And we're back on the next day. Here's how the decals look:


Cartograf - no surprises here. A combination of high quality decal with a moderately strong decal solution gave a great outcome and the transfer adapted to the surface and details very well.


Tamiya also reacted although some unsightly stains appeared (but can be removed with water or gloss varnish). To achieve an effect similar as in case of the Cartograf decal - it would be best to repeat the application of Ultra Decal Fix.


And it turned out that Techmod brutally proved its supremacy over the Ammo solutions. At first it seemed that they actually are able to soften this decal but when they dried it just returned to its shape and went out of the lines and details.


Results indicate that Ammo MiG products can be classified as being very gentle for the decals, working best with higher quality, softer prints. If we apply them under and over thicker and stiffer markings, the reaction will be very weak or nothing will happen at all. As an advantage we note that they are safe and won't damage neither decals nor the surface of the model kit.


Before we close this part of our test - let's get back to those solutions that turned out to be very strong and possibly dangerous for our decals, that is Chematic and Wamod Over Decals. Now we will modify the way of using them and see what result we'll get.

Also - we'll see how the Tamiya Mark Fit Super Strong will do on a very specific form of decal, that still can be encountered in model kits. It's a decal, usually national insignia, that also has its shape printed as a separate white or silver transfer. This solution is used when there is a risk that dark camouflage might be seen through the marking or darken it too much. It might be also used when the decal has a very light colour like yellow. Problem it creates is a necessity of applying one decal on top of the other which will double the thickness of the transfers. How will such thickness affect their ability to sink into details?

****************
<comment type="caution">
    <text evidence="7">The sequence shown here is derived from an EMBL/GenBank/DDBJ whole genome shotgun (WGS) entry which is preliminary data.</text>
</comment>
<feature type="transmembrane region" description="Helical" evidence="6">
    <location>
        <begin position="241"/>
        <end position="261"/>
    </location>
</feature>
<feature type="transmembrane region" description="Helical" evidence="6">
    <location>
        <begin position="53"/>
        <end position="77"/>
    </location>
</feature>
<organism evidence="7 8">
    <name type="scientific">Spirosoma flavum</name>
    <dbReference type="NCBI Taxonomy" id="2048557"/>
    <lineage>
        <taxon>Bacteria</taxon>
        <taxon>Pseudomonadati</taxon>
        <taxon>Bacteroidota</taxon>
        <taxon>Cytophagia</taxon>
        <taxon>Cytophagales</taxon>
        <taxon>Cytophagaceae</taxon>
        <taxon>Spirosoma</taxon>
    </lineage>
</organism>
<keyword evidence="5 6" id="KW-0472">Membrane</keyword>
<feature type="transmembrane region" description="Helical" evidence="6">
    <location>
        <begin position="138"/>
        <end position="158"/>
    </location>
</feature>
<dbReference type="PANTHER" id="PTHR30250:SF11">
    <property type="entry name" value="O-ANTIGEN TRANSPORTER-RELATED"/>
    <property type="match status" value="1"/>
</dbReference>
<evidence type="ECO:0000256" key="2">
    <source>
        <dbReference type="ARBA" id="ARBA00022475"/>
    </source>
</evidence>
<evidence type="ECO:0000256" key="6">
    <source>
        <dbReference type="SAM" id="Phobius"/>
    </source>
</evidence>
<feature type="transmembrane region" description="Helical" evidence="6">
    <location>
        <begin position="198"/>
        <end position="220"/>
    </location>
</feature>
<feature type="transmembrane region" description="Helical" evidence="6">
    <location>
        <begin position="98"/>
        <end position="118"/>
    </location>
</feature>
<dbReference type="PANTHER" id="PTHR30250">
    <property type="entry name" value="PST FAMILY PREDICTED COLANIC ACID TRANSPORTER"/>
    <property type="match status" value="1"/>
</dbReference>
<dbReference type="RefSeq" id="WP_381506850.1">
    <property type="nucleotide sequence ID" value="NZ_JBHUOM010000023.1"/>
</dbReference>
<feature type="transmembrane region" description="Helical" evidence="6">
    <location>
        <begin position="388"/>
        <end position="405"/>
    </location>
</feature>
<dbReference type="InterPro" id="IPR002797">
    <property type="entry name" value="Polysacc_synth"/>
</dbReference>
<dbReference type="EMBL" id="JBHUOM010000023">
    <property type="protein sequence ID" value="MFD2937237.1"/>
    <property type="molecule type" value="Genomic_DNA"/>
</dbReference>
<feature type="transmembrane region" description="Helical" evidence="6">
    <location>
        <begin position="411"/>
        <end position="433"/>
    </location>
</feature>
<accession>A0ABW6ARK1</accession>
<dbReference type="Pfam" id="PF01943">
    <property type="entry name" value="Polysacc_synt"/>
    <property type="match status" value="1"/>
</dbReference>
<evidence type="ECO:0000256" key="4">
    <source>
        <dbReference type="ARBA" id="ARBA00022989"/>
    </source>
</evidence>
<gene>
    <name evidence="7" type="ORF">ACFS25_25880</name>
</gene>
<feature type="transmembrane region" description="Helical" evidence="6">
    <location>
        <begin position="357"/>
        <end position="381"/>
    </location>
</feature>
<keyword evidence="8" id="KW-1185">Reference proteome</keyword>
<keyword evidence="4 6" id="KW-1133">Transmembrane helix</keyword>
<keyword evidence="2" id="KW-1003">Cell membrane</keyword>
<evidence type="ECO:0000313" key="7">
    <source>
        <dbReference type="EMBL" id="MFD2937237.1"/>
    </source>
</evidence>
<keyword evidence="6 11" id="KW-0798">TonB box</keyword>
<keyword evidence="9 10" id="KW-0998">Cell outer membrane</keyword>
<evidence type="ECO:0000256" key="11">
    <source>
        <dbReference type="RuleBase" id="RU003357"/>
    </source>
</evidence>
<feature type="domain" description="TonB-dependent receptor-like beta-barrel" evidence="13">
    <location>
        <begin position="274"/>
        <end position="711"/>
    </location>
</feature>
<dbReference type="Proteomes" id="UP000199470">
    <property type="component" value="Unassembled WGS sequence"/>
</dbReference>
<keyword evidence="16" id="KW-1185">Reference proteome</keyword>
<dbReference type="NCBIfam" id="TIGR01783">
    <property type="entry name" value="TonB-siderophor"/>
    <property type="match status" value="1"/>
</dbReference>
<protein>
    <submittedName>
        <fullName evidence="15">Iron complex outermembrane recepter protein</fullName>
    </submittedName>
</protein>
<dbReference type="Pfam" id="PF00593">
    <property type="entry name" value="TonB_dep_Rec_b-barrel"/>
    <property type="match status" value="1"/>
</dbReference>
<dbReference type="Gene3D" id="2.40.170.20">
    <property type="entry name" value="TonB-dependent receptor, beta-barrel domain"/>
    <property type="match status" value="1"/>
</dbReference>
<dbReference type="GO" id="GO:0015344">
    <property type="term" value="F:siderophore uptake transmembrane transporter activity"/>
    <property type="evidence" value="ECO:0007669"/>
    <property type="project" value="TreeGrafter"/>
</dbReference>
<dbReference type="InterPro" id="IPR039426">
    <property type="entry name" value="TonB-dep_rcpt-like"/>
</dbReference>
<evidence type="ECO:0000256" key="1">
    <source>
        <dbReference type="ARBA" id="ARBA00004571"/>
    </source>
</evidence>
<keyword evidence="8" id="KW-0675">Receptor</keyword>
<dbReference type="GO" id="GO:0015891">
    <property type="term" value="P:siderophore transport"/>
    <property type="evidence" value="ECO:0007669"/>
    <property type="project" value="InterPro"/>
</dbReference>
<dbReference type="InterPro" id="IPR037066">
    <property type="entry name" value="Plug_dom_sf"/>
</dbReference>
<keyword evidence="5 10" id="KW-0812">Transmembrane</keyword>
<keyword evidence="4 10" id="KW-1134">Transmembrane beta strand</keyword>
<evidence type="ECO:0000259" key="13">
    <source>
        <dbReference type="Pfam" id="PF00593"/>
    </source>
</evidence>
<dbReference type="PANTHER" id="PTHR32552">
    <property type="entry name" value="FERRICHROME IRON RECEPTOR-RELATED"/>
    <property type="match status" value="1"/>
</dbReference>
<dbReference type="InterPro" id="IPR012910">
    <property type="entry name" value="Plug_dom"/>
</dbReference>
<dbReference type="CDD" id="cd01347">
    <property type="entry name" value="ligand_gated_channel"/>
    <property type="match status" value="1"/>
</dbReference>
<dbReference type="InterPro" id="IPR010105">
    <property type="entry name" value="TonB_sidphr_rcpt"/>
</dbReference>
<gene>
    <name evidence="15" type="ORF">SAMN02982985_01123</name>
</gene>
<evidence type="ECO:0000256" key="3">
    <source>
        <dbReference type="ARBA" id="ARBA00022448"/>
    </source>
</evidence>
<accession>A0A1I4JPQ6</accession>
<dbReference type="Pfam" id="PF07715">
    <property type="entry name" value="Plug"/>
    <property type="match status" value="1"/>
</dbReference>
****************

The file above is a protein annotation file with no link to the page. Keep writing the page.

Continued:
First, we apply a white circle that is a background for the proper British roundel. All decals in this example are placed using only water - without using tested solutions before.


Background wen on smoothly - it's slightly thinner than a typical Tamiya decal, so it already went into the panel lines a little. Of course you can apply some "over" decals solution right now and leave it to dry. But we will make the taks for Super Strong Mark Fit a little harder and will apply it on top of the proper decal.


Roundel is applied on the background decal. In such cases, the most important thing is to place the transfers precisely, so no white background is visible at the edges. We are still using water only! Right now we can see that the decal applies very well and also gets into the details a little.


In the same way – with water only, we applied another Tamiya marking (without a background), a star from Cartograf and a roundel with code letters from Techmodu.


Notice how a Cartograf decal, pressed well, gets nicely into the panel lines and rivets.


We apply Mark Fit Super Strong on a doubled decal. Again - reaction is very fast and strong.


The U.S. star was treated with Wamod Over Decals solution. And in this case reaction is not as violent as before and after a while you can see how well the panel lines are emphasised and the decal isn't deformed.


Chematic was chosen to attack the Tamiya decal. After a few minutes there is no sight of excessive wrinkling and both panel lines and rivets start to look sharp and nice.


Next up for a Chematic treatment was Techmod – something seems to be happening after a while.